“Birds are perfect canaries in the coal mine – it’s hard to avoid that metaphor – for showing the effects of global change on the world’s ecosystems and the people who depend on those ecosystems,” said Çağan Şekercioğlu , an assistant professor of biology at the University of Utah.

Şekercioğlu recently reviewed 200 scientific studies on climate change impacts to birds, concluding that 600 to 900 species are likely to go extinct by 2100. For context, there area about 10,000 bird species worldwide. The research suggests that each degree of warming could lead to the extinction of an additional 100 to 500 species.

About 87 percent spend at least some time in the tropics, but if migratory birds are excluded, about 6,100 bird species live only in the tropics, according to Şekercioğlu.

About 12.5 percent of the world’s 10,000 bird species are already threatened with extinction – listed as vulnerable, endangered or critically endangered by the International Union for Conservation of Nature. Continue reading

Biodiversity: Amphibian decline projected to speed up

Overlapping threats seen as ‘multiple drivers of extinction’

More trouble for amphibians. PHOTO COURTESY USGS.

By Summit Voice

SUMMIT COUNTY — Global amphibian declines have been well-documented and attributed to a combination of climate change, habitat impacts from development, agriculture and other land-use factory, and the deadly chytrid fungus. Worldwide, about 30 percent of all amphibian species are listed as threatened under International Union for the Conservation of Nature’s Red List.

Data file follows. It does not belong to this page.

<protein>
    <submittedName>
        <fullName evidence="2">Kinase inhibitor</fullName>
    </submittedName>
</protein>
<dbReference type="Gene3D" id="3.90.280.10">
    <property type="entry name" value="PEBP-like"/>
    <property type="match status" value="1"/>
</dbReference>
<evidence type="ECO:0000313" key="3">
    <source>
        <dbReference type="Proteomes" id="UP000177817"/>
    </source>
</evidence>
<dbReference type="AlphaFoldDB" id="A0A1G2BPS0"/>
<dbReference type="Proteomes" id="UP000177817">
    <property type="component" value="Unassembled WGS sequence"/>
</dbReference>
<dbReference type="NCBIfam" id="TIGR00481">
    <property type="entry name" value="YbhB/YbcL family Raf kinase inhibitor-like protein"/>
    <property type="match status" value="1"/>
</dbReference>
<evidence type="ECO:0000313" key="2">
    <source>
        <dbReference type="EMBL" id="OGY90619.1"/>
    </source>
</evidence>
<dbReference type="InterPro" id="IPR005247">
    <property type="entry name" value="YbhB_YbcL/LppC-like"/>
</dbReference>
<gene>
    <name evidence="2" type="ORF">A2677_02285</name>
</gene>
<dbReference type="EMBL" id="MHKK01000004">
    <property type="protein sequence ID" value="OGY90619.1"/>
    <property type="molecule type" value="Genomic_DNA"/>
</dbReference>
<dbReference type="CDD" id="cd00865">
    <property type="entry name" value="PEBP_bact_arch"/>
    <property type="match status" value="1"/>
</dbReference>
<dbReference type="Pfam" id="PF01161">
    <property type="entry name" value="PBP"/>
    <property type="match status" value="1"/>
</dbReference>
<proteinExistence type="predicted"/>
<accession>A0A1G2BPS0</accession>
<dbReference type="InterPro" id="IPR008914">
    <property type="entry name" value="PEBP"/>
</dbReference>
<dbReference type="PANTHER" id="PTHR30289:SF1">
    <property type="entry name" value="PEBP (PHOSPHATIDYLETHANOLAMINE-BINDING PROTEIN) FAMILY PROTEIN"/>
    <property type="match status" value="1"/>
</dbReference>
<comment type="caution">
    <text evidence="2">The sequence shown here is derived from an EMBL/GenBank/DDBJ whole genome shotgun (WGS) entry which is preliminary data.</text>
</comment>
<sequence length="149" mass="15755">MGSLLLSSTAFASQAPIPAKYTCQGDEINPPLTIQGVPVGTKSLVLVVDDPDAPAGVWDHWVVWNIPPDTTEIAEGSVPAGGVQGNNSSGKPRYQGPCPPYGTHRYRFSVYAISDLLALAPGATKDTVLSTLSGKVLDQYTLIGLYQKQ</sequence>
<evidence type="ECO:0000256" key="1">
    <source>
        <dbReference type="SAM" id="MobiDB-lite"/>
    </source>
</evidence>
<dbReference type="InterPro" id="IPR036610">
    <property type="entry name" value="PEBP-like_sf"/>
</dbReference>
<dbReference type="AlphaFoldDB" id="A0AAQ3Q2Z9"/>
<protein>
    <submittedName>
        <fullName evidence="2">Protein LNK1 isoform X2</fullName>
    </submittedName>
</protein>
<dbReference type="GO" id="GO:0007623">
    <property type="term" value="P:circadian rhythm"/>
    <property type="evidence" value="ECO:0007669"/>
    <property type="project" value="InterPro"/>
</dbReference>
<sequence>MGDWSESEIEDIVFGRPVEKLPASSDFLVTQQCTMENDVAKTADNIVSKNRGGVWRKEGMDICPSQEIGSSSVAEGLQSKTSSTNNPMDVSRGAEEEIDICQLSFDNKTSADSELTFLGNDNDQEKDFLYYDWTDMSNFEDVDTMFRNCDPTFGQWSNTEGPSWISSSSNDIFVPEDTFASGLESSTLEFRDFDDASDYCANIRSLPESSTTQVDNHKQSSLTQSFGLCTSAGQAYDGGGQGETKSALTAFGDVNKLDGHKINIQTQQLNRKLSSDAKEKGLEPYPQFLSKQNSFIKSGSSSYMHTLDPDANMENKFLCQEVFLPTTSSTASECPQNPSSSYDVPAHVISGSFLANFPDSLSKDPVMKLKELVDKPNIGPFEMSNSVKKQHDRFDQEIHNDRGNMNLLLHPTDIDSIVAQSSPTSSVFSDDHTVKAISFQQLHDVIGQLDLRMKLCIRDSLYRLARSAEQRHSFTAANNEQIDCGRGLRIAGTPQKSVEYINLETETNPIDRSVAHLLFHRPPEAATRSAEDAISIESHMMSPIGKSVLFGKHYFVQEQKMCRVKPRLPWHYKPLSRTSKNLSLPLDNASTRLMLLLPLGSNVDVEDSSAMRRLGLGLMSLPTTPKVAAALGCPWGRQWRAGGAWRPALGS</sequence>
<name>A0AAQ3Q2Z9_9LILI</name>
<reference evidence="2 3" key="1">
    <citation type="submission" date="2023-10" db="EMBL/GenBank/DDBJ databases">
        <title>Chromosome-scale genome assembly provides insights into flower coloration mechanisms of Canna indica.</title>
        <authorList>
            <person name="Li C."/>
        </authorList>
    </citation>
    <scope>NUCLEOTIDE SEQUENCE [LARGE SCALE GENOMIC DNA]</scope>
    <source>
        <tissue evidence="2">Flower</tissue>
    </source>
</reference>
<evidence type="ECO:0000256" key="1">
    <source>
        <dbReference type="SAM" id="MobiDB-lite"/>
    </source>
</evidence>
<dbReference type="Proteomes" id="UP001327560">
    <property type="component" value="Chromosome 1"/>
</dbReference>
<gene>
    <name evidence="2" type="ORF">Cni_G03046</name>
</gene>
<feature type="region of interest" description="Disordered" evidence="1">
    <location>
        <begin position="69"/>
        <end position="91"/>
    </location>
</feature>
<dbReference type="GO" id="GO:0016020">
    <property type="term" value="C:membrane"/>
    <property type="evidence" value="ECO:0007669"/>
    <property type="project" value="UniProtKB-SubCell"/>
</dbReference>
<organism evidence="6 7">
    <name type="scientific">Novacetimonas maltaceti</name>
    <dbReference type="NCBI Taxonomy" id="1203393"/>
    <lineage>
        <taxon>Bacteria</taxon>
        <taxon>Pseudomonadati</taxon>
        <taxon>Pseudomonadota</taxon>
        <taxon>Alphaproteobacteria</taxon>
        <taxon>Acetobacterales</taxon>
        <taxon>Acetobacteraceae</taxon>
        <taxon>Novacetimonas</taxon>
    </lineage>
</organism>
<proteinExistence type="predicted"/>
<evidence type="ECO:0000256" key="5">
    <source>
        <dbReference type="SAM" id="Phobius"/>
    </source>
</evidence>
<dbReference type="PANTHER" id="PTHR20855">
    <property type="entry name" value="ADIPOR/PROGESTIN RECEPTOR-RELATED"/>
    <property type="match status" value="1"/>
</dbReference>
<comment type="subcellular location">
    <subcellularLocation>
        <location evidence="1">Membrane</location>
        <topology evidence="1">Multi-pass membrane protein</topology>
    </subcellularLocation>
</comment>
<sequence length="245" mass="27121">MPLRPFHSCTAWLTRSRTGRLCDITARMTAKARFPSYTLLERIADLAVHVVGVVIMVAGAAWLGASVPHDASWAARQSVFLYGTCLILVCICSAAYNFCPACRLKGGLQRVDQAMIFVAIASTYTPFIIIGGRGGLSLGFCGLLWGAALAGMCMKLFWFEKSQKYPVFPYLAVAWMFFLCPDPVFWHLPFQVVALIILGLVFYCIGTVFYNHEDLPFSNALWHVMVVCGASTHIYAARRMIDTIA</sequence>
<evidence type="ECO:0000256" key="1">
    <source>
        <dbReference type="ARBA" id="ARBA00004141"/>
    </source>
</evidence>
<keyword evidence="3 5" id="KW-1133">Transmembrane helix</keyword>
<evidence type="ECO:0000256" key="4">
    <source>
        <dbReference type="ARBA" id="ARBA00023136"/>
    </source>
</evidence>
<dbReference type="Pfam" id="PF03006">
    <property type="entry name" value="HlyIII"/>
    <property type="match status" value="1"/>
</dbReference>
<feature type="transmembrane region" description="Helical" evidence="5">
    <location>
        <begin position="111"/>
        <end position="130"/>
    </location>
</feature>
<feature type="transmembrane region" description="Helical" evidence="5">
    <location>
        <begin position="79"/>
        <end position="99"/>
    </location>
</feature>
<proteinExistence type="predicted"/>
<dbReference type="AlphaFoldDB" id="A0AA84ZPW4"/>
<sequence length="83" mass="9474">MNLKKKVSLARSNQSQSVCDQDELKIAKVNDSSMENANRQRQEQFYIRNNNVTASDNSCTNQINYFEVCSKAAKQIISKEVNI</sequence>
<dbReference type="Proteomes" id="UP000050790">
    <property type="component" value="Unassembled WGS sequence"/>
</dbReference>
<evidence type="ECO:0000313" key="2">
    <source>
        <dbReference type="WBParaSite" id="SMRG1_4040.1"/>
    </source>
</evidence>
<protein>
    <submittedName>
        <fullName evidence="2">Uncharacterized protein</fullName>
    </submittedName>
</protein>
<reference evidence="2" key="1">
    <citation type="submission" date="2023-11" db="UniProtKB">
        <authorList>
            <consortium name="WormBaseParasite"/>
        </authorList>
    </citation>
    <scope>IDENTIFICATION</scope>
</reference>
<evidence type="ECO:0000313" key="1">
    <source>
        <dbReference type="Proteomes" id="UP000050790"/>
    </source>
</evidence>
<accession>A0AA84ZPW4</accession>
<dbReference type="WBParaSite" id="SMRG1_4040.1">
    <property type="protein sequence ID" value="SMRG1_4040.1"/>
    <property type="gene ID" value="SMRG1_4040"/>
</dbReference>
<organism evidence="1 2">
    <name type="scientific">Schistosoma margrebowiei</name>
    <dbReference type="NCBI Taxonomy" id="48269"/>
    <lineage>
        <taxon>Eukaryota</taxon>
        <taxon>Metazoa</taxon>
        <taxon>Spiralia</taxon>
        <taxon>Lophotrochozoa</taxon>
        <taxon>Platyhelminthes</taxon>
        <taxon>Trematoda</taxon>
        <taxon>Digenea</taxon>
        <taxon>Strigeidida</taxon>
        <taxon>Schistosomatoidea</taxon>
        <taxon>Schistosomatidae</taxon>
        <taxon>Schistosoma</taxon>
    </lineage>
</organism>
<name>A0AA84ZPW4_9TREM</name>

In some of the latest research on amphibians, an international team of scientists tried to map the the spatial distribution of these threats and their interactions. Based on overlapping risk factors, the study concluded that the population declines could intensify in the future. Continue reading

Biodiversity: New research confirms global shark declines

A whitetip reef shark. PHOTO COURTESY NOAA.

Study: ‘Widespread, substantial, and ongoing declines in the abundance of shark populations worldwide …’

By Summit Voice

SUMMIT COUNTY — Australian researchers say they’ve developed a new way of accurately measuring shark populations, and the results show the ocean predators are in big trouble on the Great Barrier Reef and around the world.

“There is mounting evidence of widespread, substantial, and ongoing declines in the abundance of shark populations worldwide, coincident with marked rises in global shark catches in the last half-century,” said Mizue Hisano, Professor Sean Connolly and Dr. William Robbins from the ARC Centre of Excellence for Coral Reef Studies and James Cook University.

“Overfishing of sharks is now recognized as a major global conservation concern, with increasing numbers of shark species added to the International Union for the Conservation of Nature’s list of threatened species,” they wrote in the latest issue of the international science journal PLos ONE. Continue reading